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The Issaquah riot of 1885 took place when white and Native American hops pickers clashed with immigrant Chinese workers in the present-day city of Issaquah, Washington, U.S.A. The city was then known as Squak.

In Washington state, mainly in the Puyallup Valley, hop farmers used mostly Native American labor as hop pickers.[1] After the depression in 1883 they started hiring on a few whites. Hop farmers, the Wold Brothers, had a hop farm near present day Issaquah, Washington and in September 1885 they employed 37 Chinese laborers at a price undercutting the Native American and white worker's wages.[1] On September 5, a band of white and Native American hop pickers began threatening the Chinese in order to get them to leave Squak. The Wold brothers protected their workers and the crowd disbanded. They returned two days later and made the same demands, that the Chinese leave. Again, they failed. [1][2]

That night five white men and two Native Americans climbed over the fence which enclosed the Wold brothers Chinese labor camps. The group fired into the tents of the sleeping Chinese workers, three were killed, three others wounded. [1]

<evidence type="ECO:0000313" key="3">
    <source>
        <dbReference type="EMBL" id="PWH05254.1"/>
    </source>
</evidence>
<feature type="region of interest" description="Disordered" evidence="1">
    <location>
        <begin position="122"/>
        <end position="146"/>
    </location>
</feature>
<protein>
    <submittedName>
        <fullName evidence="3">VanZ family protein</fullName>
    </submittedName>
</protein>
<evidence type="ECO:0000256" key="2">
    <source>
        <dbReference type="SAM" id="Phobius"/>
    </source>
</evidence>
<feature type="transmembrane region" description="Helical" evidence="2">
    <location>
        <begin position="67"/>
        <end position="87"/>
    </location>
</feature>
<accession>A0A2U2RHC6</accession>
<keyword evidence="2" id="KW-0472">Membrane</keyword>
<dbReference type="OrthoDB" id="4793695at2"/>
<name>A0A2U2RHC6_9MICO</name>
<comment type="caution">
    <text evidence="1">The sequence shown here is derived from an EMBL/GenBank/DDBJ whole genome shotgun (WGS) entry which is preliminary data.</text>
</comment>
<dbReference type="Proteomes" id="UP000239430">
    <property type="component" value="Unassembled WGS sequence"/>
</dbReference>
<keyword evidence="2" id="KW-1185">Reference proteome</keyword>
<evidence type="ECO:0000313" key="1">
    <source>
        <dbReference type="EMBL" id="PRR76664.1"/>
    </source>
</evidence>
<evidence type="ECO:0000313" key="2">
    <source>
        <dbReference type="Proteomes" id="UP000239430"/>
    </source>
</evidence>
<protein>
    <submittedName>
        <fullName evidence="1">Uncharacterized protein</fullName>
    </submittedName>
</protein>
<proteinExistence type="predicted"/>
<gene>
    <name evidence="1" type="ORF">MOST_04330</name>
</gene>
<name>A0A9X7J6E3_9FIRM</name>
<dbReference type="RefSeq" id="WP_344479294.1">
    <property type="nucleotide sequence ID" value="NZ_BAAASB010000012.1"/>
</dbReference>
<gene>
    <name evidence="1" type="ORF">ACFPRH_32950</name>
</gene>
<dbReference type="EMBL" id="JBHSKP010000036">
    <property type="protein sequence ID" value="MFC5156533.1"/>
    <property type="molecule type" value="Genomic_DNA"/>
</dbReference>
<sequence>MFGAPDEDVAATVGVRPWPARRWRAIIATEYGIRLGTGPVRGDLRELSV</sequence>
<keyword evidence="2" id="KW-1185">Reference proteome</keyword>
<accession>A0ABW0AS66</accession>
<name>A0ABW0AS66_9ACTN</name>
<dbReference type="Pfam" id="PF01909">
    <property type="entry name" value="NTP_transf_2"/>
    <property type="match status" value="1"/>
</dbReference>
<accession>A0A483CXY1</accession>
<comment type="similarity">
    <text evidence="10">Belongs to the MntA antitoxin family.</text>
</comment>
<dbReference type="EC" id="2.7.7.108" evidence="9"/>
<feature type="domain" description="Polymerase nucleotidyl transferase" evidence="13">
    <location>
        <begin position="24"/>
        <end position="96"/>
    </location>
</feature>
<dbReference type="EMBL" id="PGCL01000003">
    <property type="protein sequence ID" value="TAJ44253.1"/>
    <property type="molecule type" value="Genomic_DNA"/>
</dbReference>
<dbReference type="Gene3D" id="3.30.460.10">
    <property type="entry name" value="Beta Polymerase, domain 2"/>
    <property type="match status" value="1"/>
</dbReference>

In 1887 anti-Chinese hop farmer and merchant George W. Tibbetts provided a first-hand account of the violence at Issaquah. He said, in part, "Intense excitement was aroused all over the county and other attacks upon Chinamen followed and the entire Puget Sound country was torn with dissensions and bitter feelings almost to the point of civil war."[1]

Eventually three men were arrested for their part in the violence at Squak but they were all acquitted at trial.[1]

See also

Notes

  1. ^ a b c d e f Long, Priscilla. "White and Indian hop pickers attack Chinese," The Online Encyclopedia of Washington State History, 1 July 2000. Retrieved 12 March 2007.
  2. ^ "Lesson Fifteen: Industrialization, Class, and Race: Chinese and the Anti-Chinese Movement in the Late 19th-Century Northwest," History of Washington State & the Pacific Northwest, Center for Study of the Pacific Northwest, University of Washington. Retrieved 12 March 2007.
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